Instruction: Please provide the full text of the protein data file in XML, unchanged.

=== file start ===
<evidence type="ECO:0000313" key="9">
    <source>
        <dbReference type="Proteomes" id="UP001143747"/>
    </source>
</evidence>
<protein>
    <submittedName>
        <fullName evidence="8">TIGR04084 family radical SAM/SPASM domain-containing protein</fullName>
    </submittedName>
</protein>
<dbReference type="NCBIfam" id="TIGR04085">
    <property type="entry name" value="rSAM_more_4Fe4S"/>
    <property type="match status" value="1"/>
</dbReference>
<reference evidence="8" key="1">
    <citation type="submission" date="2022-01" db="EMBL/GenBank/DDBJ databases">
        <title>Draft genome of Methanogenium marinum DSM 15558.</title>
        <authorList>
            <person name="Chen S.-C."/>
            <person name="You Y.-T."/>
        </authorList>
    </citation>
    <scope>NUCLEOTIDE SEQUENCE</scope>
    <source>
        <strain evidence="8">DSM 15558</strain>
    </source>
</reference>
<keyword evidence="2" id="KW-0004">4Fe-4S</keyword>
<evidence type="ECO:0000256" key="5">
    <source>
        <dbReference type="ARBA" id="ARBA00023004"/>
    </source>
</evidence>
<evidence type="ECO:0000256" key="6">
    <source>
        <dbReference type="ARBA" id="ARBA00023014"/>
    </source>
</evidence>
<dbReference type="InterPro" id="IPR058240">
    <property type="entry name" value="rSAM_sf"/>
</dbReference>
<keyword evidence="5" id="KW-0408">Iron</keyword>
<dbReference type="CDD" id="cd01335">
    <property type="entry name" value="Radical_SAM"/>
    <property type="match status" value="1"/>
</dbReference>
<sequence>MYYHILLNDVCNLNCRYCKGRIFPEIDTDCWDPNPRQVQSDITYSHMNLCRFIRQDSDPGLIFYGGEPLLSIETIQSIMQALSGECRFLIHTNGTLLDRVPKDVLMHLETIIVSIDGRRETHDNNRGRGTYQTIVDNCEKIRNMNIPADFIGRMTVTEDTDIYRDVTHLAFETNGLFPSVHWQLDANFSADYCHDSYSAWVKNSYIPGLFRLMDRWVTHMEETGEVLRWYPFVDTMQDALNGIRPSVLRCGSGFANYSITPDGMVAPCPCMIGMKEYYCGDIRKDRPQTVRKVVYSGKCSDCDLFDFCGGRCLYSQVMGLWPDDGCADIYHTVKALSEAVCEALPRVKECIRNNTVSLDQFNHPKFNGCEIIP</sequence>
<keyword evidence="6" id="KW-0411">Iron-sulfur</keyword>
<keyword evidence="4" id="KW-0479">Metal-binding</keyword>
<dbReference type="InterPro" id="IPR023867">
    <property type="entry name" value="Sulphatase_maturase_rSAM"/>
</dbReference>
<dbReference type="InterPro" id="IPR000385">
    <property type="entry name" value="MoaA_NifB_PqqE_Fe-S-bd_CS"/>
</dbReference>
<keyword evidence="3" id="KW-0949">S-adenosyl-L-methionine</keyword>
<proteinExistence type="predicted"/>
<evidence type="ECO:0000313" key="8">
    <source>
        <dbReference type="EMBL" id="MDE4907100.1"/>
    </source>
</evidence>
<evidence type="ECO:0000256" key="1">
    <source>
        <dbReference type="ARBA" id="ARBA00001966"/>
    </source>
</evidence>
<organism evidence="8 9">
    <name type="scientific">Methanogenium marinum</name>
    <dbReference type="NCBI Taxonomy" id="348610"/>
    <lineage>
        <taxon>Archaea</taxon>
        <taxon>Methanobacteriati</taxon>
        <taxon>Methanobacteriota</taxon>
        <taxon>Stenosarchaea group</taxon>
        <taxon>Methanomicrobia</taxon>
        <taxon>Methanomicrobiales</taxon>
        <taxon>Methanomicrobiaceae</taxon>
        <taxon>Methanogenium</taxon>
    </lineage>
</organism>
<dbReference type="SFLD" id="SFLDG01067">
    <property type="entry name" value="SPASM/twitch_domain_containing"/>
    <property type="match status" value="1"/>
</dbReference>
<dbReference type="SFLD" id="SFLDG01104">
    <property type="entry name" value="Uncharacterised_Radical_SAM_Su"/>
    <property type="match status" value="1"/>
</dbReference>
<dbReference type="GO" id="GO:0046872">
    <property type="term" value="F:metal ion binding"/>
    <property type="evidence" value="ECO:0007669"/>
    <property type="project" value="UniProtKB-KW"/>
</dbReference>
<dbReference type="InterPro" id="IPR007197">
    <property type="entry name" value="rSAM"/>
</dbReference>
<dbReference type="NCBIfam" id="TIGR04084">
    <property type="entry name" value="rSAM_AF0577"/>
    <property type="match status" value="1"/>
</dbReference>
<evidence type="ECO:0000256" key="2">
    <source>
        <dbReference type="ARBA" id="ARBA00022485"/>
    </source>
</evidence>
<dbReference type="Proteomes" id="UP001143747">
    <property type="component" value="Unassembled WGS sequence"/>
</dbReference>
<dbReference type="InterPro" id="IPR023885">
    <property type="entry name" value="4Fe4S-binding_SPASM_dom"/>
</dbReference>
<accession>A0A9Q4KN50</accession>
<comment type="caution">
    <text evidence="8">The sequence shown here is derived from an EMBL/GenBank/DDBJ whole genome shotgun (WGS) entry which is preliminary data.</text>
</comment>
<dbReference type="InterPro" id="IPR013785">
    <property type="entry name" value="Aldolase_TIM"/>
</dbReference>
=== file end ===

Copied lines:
<evidence type="ECO:0000313" key="9">
    <source>
        <dbReference type="Proteomes" id="UP001143747"/>
    </source>
</evidence>
<protein>
    <submittedName>
        <fullName evidence="8">TIGR04084 family radical SAM/SPASM domain-containing protein</fullName>
    </submittedName>
</protein>
<dbReference type="NCBIfam" id="TIGR04085">
    <property type="entry name" value="rSAM_more_4Fe4S"/>
    <property type="match status" value="1"/>
</dbReference>
<reference evidence="8" key="1">
    <citation type="submission" date="2022-01" db="EMBL/GenBank/DDBJ databases">
        <title>Draft genome of Methanogenium marinum DSM 15558.</title>
        <authorList>
            <person name="Chen S.-C."/>
            <person name="You Y.-T."/>
        </authorList>
    </citation>
    <scope>NUCLEOTIDE SEQUENCE</scope>
    <source>
        <strain evidence="8">DSM 15558</strain>
    </source>
</reference>
<keyword evidence="2" id="KW-0004">4Fe-4S</keyword>
<evidence type="ECO:0000256" key="5">
    <source>
        <dbReference type="ARBA" id="ARBA00023004"/>
    </source>
</evidence>
<evidence type="ECO:0000256" key="6">
    <source>
        <dbReference type="ARBA" id="ARBA00023014"/>
    </source>
</evidence>
<dbReference type="InterPro" id="IPR058240">
    <property type="entry name" value="rSAM_sf"/>
</dbReference>
<keyword evidence="5" id="KW-0408">Iron</keyword>
<dbReference type="CDD" id="cd01335">
    <property type="entry name" value="Radical_SAM"/>
    <property type="match status" value="1"/>
</dbReference>
<sequence>MYYHILLNDVCNLNCRYCKGRIFPEIDTDCWDPNPRQVQSDITYSHMNLCRFIRQDSDPGLIFYGGEPLLSIETIQSIMQALSGECRFLIHTNGTLLDRVPKDVLMHLETIIVSIDGRRETHDNNRGRGTYQTIVDNCEKIRNMNIPADFIGRMTVTEDTDIYRDVTHLAFETNGLFPSVHWQLDANFSADYCHDSYSAWVKNSYIPGLFRLMDRWVTHMEETGEVLRWYPFVDTMQDALNGIRPSVLRCGSGFANYSITPDGMVAPCPCMIGMKEYYCGDIRKDRPQTVRKVVYSGKCSDCDLFDFCGGRCLYSQVMGLWPDDGCADIYHTVKALSEAVCEALPRVKECIRNNTVSLDQFNHPKFNGCEIIP</sequence>
<keyword evidence="6" id="KW-0411">Iron-sulfur</keyword>
<keyword evidence="4" id="KW-0479">Metal-binding</keyword>
<dbReference type="InterPro" id="IPR023867">
    <property type="entry name" value="Sulphatase_maturase_rSAM"/>
</dbReference>
<dbReference type="InterPro" id="IPR000385">
    <property type="entry name" value="MoaA_NifB_PqqE_Fe-S-bd_CS"/>
</dbReference>
<keyword evidence="3" id="KW-0949">S-adenosyl-L-methionine</keyword>
<proteinExistence type="predicted"/>
<evidence type="ECO:0000313" key="8">
    <source>
        <dbReference type="EMBL" id="MDE4907100.1"/>
    </source>
</evidence>
<evidence type="ECO:0000256" key="1">
    <source>
        <dbReference type="ARBA" id="ARBA00001966"/>
    </source>
</evidence>
<organism evidence="8 9">
    <name type="scientific">Methanogenium marinum</name>
    <dbReference type="NCBI Taxonomy" id="348610"/>
    <lineage>
        <taxon>Archaea</taxon>
        <taxon>Methanobacteriati</taxon>
        <taxon>Methanobacteriota</taxon>
        <taxon>Stenosarchaea group</taxon>
        <taxon>Methanomicrobia</taxon>
        <taxon>Methanomicrobiales</taxon>
        <taxon>Methanomicrobiaceae</taxon>
        <taxon>Methanogenium</taxon>
    </lineage>
</organism>
<dbReference type="SFLD" id="SFLDG01067">
    <property type="entry name" value="SPASM/twitch_domain_containing"/>
    <property type="match status" value="1"/>
</dbReference>
<dbReference type="SFLD" id="SFLDG01104">
    <property type="entry name" value="Uncharacterised_Radical_SAM_Su"/>
    <property type="match status" value="1"/>
</dbReference>
<dbReference type="GO" id="GO:0046872">
    <property type="term" value="F:metal ion binding"/>
    <property type="evidence" value="ECO:0007669"/>
    <property type="project" value="UniProtKB-KW"/>
</dbReference>
<dbReference type="InterPro" id="IPR007197">
    <property type="entry name" value="rSAM"/>
</dbReference>
<dbReference type="NCBIfam" id="TIGR04084">
    <property type="entry name" value="rSAM_AF0577"/>
    <property type="match status" value="1"/>
</dbReference>
<evidence type="ECO:0000256" key="2">
    <source>
        <dbReference type="ARBA" id="ARBA00022485"/>
    </source>
</evidence>
<dbReference type="Proteomes" id="UP001143747">
    <property type="component" value="Unassembled WGS sequence"/>
</dbReference>
<dbReference type="InterPro" id="IPR023885">
    <property type="entry name" value="4Fe4S-binding_SPASM_dom"/>
</dbReference>
<accession>A0A9Q4KN50</accession>
<comment type="caution">
    <text evidence="8">The sequence shown here is derived from an EMBL/GenBank/DDBJ whole genome shotgun (WGS) entry which is preliminary data.</text>
</comment>
<dbReference type="InterPro" id="IPR013785">
    <property type="entry name" value="Aldolase_TIM"/>
</dbReference>